Although it only had a fracture of the death toll, Russia’s Kursk submarine disaster was sort of a mini-Chernobyl. It exposed the incompetence of the Russian Navy and the utter indifference of its leadership for all the world to see. NATO could have helped, but Putin waited five days to ask for help, while still enjoying his seaside vacation. It is a cold, claustrophobic tragedy that unfolds in Thomas Vinterberg’s The Command (a.k.a. Kursk), which opens today in New York.
Hopefully, we all know this will end badly, but if you didn’t, Putin likes the way you consume news and media. The Kursk, an Oscar class Soviet-designed submarine loaded with nuclear cruise missiles was participating in a large-scale naval operation intended to intimidate the West. Well, so much for that. The sub captain was warned their Big Bertha missile was running a little too hot, but he chose to continue anyway—and then boom.
Mikhail Averin will try to keep the rag tag remnant of survivors alive in the aft chambers, in the vain hope a rescue party will reach them in time. Admiral Vyacheslav Grudzinsky is willing to do whatever it takes to save the Kursk crewmembers, including accepting the help of British and Norwegian recovery specialists. Unfortunately, the top brass above him drags their feet, hoping a barely sea-worthy Russian submersible can get the job done instead, for reasons of propaganda ad paranoia. Of course, Grudzinsky understands better than anyone how badly the Russian rescue teams have been equipped and maintained in recent years.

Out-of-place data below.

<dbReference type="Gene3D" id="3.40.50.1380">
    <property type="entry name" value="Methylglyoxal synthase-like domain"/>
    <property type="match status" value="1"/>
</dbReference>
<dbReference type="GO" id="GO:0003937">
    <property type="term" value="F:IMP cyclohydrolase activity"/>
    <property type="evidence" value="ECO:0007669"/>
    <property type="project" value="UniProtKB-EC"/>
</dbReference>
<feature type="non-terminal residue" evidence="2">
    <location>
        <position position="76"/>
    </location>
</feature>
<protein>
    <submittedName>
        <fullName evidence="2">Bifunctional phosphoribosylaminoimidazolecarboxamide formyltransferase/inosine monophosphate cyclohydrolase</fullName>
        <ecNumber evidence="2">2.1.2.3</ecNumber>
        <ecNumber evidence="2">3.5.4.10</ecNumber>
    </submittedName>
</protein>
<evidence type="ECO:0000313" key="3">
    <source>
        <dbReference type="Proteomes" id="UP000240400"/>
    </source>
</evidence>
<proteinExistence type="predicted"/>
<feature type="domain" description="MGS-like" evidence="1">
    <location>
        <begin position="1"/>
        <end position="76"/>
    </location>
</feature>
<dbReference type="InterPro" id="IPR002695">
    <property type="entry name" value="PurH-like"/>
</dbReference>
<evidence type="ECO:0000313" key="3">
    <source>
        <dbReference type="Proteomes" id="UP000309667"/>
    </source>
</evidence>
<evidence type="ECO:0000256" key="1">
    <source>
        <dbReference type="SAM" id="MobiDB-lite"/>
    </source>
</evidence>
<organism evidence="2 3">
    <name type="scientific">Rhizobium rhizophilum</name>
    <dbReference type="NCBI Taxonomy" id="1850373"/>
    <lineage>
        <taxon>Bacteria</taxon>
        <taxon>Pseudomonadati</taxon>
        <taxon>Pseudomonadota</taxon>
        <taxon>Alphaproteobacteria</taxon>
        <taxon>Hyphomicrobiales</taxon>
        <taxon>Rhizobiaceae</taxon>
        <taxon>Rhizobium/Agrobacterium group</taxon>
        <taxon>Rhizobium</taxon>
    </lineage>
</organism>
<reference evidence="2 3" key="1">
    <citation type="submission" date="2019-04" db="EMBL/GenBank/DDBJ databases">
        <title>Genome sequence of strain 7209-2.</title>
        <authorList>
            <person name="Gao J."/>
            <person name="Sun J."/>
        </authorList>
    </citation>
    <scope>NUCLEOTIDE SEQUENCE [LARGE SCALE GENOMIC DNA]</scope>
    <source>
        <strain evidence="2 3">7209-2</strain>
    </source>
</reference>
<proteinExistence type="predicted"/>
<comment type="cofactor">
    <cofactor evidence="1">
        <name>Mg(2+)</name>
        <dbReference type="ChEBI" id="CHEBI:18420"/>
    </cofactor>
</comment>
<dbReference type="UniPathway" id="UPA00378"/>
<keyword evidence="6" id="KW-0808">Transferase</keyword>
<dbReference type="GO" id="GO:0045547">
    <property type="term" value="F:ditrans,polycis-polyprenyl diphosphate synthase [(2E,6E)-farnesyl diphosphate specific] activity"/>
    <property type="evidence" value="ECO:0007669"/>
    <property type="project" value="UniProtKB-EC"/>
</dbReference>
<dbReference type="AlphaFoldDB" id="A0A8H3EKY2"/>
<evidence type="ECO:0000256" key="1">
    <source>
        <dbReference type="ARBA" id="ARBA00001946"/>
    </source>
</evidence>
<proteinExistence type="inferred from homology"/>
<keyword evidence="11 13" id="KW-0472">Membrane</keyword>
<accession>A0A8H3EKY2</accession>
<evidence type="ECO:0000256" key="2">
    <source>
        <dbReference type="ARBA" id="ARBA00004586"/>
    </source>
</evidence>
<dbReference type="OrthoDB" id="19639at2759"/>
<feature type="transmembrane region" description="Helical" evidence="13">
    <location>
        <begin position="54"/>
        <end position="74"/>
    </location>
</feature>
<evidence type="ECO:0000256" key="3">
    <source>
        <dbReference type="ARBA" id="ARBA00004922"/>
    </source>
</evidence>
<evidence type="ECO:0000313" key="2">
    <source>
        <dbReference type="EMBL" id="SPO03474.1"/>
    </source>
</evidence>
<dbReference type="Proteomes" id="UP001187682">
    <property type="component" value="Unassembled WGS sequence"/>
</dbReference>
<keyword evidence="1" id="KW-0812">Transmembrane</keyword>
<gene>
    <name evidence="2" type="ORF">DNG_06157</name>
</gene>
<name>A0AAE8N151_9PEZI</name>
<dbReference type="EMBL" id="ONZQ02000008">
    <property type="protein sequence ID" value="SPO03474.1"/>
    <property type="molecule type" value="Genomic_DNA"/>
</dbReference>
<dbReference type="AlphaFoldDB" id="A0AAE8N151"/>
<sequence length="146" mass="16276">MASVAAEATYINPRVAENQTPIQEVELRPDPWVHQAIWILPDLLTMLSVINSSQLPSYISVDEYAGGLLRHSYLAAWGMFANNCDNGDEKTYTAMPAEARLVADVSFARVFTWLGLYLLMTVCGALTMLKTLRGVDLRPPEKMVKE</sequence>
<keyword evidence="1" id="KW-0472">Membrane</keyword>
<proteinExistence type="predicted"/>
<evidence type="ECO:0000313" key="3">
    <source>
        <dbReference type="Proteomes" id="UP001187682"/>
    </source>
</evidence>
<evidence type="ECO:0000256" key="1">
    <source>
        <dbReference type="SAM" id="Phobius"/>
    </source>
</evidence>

What happened to the men of the Kursk (and the 71 children they left behind) was a disgrace, but it inspires some of the films most intense scenes, like when Averin’s wife Tanya publicly shames Grudzinsky’s commanding officer at a media op. Frankly, it is hard to believe Putin was subsequently re-elected, but then again, its always been hard to believe, hasn’t it?
The Flemish Matthias Schoenaerts makes a credible Russian, but he is way too big to believe as a submariner. Regardless, his character is definitely a strong, silent stereotype. In fact, none of the Kursk crewmembers really stand out. In contrast. Peter Simonischek (Mr. Toni Erdmann) is terrific as Grudzinsky, conveying all his prickly contradictions as an old school loyalist, who also always happened to be a reformer by inclination. Likewise, Colin Firth adds some heft and authority as Commodore David Russell, Grudzinsky’s old friendly rival. Of course, Max Von Sydow effortlessly projects sophisticated menace as the sinister, obfuscating Russian Navy chief.